Wearables like the OnePlus Watch misunderstand what makes a good smartwatch experience

Smartwatch Group Lifestyle
Smartwatch Group Lifestyle (Image credit: Chris Wedel / Android Central)

Wearables is an extensive term when it comes to tech, with options from excellent fitness trackers to things like the Razer Anzu Smart Glasses and so many in between. Along with fitness trackers, smartwatches are the most commonly thought of devices when it comes to wearables, but — what makes a good smartwatch?

Well, for one, it should be well-built so that it can endure what life may throw at it, but that's less of an issue these days. Like the best cheap Android phones, finding a smartwatch with good build quality is becoming much more common. So that leads to the other characteristic that imbues a good smartwatch, and that's experience.

OnePlus Watch review

Source: Harish Jonnalagadda / Android Central (Image credit: Source: Harish Jonnalagadda / Android Central)

Two of the quintessential traits for a good smartwatch experience are the excellent handling of notifications and app support. Unfortunately, OnePlus, the company that has been making some of the best Android phones for years now, is learning the lesson of how difficult it can be to create an overall good smartwatch. With the release of its first smartwatch in the OnePlus Watch, OnePlus has seemingly nailed requirement number one and has a very well-designed and built piece of hardware. Where the OnePlus Watch fell short at launch was in the overall experience.

Consumer brands of all kinds need to spend some time talking to and listening to their consumers.

The experience of using a smartwatch is driven largely by the software on the device itself. This means that so long as the company that is in control of the smartwatch has the desire to improve it, that experience can improve. In the case of the OnePlus Watch, not only did OnePlus design the watch, but it also created custom software. The benefit to this is that OnePlus has the power to make those changes — and already has to an extent with the first update since launch.

The downside, however, is that unless there is a major overhaul of the software on the OnePlus watch, it's likely to still fail at a key aspect of a good smartwatch experience. I only say this because the software platform OnePlus is using for its smartwatch operating system doesn't do the two most essential traits of a smartwatch well — or at all, in the case of app support.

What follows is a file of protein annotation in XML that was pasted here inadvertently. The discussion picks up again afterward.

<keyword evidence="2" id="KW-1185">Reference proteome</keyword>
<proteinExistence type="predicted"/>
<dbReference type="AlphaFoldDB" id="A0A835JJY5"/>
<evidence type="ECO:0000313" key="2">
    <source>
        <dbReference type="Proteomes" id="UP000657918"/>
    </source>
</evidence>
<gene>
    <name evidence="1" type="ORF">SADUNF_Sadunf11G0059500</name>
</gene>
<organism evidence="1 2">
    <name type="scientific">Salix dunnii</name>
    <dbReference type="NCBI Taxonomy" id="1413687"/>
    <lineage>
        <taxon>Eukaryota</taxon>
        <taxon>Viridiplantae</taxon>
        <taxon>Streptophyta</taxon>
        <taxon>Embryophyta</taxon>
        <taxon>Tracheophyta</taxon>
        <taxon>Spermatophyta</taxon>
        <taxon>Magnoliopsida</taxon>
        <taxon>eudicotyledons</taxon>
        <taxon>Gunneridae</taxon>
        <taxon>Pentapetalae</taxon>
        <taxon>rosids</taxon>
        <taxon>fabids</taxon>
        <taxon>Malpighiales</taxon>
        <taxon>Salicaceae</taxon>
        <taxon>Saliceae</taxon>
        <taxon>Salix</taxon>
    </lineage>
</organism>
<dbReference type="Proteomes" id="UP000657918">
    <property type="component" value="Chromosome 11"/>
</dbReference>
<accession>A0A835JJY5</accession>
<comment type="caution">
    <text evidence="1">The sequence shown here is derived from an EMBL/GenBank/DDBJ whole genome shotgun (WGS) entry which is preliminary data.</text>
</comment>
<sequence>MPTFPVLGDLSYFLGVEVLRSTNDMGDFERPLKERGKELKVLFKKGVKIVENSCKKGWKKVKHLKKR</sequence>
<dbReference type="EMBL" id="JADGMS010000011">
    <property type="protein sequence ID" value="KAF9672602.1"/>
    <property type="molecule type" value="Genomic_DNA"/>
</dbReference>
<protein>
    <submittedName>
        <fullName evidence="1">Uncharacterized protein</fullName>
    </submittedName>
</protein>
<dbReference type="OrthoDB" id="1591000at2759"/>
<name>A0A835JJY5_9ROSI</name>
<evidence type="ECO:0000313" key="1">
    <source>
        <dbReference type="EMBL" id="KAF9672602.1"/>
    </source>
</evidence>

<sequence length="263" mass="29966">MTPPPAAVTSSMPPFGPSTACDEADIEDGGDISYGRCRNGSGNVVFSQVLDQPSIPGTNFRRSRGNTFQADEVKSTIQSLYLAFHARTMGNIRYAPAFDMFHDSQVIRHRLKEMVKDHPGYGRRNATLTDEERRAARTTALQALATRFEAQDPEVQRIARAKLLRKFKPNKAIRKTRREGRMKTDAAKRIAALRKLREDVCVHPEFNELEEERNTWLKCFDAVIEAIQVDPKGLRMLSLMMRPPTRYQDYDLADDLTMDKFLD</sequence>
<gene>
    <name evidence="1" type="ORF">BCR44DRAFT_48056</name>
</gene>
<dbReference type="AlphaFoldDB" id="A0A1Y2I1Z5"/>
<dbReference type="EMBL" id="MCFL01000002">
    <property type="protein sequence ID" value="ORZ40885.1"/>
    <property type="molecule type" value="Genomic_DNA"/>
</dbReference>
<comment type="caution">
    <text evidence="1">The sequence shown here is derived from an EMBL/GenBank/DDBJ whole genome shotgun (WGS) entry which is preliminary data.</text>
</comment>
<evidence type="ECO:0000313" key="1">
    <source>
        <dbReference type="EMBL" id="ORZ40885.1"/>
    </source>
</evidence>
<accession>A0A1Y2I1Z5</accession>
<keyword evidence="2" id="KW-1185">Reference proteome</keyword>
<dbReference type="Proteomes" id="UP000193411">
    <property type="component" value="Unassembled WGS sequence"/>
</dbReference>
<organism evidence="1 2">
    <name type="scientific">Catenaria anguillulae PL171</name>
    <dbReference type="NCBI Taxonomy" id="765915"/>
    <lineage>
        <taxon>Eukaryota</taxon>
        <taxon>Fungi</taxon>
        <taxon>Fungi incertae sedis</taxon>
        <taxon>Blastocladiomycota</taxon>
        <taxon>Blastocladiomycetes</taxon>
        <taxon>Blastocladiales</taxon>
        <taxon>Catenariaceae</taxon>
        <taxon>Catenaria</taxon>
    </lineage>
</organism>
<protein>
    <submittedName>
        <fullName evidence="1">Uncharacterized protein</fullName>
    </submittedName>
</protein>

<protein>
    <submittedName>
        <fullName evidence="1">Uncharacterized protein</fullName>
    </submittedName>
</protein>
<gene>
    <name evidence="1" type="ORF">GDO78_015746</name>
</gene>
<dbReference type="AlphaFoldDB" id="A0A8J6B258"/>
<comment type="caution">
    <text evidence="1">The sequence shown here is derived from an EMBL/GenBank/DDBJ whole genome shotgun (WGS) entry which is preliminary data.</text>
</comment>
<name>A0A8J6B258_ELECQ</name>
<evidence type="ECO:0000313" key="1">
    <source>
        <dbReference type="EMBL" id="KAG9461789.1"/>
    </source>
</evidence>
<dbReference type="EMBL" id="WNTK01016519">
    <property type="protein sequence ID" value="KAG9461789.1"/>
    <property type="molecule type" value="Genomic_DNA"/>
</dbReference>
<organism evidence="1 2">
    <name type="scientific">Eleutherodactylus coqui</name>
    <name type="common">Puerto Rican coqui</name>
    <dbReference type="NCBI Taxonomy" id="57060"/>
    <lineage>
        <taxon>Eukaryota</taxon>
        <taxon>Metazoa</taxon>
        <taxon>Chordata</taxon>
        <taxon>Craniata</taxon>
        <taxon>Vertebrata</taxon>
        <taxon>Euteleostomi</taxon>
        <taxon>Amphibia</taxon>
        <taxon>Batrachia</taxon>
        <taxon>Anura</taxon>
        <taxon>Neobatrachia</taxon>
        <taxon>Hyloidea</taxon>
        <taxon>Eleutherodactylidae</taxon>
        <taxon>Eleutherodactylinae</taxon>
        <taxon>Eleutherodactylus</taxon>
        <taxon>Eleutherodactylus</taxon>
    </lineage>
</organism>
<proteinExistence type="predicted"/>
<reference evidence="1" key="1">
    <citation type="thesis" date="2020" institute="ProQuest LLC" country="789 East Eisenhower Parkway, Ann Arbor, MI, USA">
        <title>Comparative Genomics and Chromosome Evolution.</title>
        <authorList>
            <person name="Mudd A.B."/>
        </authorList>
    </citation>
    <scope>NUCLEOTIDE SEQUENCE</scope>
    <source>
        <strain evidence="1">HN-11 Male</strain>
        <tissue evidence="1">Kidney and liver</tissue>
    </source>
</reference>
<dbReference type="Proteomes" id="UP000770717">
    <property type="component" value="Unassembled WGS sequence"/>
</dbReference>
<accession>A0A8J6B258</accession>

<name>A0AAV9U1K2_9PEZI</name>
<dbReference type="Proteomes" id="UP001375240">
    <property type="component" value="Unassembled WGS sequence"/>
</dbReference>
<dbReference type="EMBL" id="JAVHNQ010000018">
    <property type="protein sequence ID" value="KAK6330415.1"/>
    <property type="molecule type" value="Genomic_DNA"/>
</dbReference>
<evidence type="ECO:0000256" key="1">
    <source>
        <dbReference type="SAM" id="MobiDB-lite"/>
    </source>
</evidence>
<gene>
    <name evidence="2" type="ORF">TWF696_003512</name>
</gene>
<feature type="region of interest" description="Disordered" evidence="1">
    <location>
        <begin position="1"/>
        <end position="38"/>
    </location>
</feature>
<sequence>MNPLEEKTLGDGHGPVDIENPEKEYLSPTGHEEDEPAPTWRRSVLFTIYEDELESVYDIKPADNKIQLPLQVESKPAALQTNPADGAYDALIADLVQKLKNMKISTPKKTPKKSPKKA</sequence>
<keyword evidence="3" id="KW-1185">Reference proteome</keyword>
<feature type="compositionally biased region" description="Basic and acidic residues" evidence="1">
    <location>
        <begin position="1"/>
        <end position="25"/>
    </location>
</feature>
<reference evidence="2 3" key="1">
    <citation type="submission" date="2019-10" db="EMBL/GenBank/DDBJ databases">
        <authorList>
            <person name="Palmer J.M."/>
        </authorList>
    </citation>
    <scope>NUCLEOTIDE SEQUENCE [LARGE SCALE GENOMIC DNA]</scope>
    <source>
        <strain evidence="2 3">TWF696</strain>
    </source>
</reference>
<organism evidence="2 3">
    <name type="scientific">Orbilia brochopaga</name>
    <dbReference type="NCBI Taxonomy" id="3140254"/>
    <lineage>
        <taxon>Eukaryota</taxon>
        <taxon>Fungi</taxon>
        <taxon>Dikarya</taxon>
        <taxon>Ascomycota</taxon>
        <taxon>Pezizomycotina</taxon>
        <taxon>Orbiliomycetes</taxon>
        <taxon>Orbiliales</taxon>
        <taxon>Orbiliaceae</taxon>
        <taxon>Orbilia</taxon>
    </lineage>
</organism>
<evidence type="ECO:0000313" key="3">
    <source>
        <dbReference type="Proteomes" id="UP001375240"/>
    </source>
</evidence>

Amazfit Trex Pro Lifestyle

Source: Chris Wedel/Android Central (Image credit: Source: Chris Wedel/Android Central)

This doesn't mean that the OnePlus Watch and others like the Amazfit T-Rex Pro that use the same base operating system to run its smartwatches on are bad. If you didn't know better, you might just think that experience is what to expect from a smartwatch. Those watches offer excellent battery life, which can be important to a smartwatch experience.

Smartwatches like the TicWatch Pro 3 that runs Google's Wear OS and the Samsung Galaxy Watch 3 running Samsung's Tizen software can offer 3-45 days and 2-3 days respectively per charge. While that doesn't match the 7-10 days that something like the OnePlus Watch can give, both of these watches have far superior notification and app support. Although Wear OS even beats out Tizen in these areas.

If you only want to count steps and track health, get a fitness tracker over a smartwatch.

A smartwatch offers many, if not all, of what a fitness tracker does, plus a lot more. It's very much the case of anything you can do, I can do better when it comes to smartwatches vs. fitness trackers. However, battery life is one area that most fitness trackers will win nearly every time over a smartwatch. What tips the scale for smartwatch wearers is the overall experience offered by them.

Fossil Gen 5E and Samsung Galaxy Watch Active

Source: Ara Wagoner / Android Central (Image credit: Source: Ara Wagoner / Android Central)

Smartwatches allow you the opportunity to leave your phone in your pocket, heck, even leave it at home in some cases like the best smartwatches with LTE. Whether your smartwatch has LTE or not, you have the ability to fully handle the notifications that are on your phone, all from your wrist. This means you know what app it's from, can read all the information in the notification, and respond if you want.